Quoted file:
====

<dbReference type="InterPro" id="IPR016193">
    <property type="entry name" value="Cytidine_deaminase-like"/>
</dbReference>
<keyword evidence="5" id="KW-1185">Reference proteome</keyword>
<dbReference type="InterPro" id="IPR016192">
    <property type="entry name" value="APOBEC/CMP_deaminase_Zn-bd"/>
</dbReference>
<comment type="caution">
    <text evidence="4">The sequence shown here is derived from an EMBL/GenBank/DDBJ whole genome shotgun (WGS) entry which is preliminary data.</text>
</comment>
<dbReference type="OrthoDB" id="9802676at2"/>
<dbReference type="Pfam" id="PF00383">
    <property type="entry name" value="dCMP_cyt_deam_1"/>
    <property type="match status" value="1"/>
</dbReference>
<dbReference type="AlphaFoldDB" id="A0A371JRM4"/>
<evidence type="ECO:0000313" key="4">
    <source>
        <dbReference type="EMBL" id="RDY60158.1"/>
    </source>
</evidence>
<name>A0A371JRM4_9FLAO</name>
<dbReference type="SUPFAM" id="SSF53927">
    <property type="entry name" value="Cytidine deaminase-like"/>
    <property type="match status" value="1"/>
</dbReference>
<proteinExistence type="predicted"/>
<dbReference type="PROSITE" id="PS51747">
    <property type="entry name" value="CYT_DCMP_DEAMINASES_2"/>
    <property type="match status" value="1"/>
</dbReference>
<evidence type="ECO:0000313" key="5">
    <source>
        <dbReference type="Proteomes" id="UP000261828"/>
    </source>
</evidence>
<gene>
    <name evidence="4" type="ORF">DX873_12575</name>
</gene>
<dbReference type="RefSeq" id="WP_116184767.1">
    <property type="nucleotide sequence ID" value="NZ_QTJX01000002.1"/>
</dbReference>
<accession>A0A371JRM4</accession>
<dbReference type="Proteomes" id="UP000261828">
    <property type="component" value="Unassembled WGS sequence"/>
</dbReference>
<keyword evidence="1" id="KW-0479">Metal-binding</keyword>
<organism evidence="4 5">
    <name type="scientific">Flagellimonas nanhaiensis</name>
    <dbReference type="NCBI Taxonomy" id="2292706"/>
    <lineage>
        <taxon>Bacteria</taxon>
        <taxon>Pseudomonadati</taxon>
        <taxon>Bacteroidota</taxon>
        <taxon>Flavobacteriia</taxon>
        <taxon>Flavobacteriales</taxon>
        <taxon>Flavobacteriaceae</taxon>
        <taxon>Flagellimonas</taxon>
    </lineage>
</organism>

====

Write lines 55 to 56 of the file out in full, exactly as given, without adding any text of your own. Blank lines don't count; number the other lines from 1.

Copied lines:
        <taxon>Flavobacteriia</taxon>
        <taxon>Flavobacteriales</taxon>